In truth, I would be perfectly content continuing to write as a labor of love as I have through most of the past seven years, however, it would be hard for me to justify the expenditure of time under my circumstances. But not long ago, I stumbled onto a platform called Patreon that was designed to allow artists, writers, etc. to solicit steady support, and I created a page you can find here.

I understand what it means these days to give financial support to work that you value, it’s not an easy thing to do. I understand as well that there are countless other more worthy causes. So, I’m grateful for your consideration. As always, thanks for reading

What Do I See When I See My Child?

An entry in a series on the experience of being a parent in the digital age. 

At first glance, this may seem like a question with an obvious and straightforward answer, but it isn’t. Vision plays a trick on us all. It offers its findings to us as a plain representation of “what is there.” But things are not so simple. Most of us know this because at some point our eyes have deceived us. The thing we thought we saw was not at all what was, in fact, there. Even this cliche about our eyes deceiving us reveals something about the implicit trust we ordinarily place in what our eyes show to us. When it turns out that our trust has been betrayed we do not simply say that we were mistaken–we speak as if we have been wronged, as if our eyes have behaved immorally. We are not in the habit, I don’t think, of claiming that our ears deceived us or our nose.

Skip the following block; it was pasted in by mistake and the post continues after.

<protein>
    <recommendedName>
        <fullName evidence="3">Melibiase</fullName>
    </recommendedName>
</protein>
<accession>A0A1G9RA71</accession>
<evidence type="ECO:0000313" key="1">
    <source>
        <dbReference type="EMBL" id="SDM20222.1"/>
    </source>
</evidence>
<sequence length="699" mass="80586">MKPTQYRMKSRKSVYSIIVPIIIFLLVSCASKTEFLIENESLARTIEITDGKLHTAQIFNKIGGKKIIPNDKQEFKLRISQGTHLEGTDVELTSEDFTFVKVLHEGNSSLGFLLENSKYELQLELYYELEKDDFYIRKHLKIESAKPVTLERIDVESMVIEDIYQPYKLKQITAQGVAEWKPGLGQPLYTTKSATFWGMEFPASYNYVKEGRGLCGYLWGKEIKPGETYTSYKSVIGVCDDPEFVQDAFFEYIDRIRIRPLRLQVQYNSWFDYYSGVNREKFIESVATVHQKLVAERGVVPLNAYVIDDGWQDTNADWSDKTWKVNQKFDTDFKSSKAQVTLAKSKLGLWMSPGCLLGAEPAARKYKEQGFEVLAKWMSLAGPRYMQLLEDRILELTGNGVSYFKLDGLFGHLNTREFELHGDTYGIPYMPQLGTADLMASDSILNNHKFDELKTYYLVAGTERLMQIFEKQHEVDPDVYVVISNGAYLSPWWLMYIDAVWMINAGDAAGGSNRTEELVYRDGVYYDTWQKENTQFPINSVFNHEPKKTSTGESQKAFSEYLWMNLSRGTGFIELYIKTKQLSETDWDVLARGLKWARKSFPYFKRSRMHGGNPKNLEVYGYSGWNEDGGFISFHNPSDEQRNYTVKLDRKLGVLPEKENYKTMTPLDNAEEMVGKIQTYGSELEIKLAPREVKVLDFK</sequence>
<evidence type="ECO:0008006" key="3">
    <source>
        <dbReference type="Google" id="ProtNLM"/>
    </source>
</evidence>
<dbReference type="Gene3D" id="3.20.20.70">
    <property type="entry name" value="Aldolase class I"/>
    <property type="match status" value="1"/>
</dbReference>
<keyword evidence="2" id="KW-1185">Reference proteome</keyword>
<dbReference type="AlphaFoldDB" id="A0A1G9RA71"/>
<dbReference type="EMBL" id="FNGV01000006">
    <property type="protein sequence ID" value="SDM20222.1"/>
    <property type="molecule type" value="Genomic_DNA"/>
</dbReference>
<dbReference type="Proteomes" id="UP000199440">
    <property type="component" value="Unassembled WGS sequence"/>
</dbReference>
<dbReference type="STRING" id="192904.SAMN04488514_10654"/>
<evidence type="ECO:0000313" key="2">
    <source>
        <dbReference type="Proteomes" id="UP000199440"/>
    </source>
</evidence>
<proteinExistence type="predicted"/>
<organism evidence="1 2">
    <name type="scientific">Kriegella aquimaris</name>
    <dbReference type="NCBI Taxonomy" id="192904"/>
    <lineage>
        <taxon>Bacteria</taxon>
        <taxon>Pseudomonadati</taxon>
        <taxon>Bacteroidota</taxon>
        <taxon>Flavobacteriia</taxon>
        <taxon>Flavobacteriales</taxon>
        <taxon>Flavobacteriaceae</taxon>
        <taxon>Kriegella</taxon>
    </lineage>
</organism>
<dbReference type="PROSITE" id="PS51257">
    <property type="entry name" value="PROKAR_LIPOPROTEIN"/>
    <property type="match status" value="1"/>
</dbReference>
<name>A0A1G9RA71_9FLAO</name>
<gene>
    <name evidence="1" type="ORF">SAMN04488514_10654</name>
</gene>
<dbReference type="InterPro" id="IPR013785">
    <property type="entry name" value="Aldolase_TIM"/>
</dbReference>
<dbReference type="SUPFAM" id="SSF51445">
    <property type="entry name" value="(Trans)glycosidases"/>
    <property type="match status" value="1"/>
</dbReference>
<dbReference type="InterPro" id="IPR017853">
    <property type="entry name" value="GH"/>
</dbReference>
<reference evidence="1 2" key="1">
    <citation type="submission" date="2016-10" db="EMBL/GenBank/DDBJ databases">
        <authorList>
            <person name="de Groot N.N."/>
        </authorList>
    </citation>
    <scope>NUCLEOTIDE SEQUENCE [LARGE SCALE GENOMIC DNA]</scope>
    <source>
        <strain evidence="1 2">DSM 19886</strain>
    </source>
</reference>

What we ordinarily fail to take into account is that seeing is an act of perception and perception is a form of interpretation.

Seeing is selective. Upon glancing at a scene, I’m tempted to think that I’ve taken it all in. But, of course, nothing could be further from the truth. If I were to look again and look for a very long time, I would continue to see more and more details that I did not see at first, second, or third glance. Whatever it was that I perceived when I first looked is not what I will necessarily see if I continue to look; at the very least, it will not be all that I will see. So why did I see what I saw when first I looked?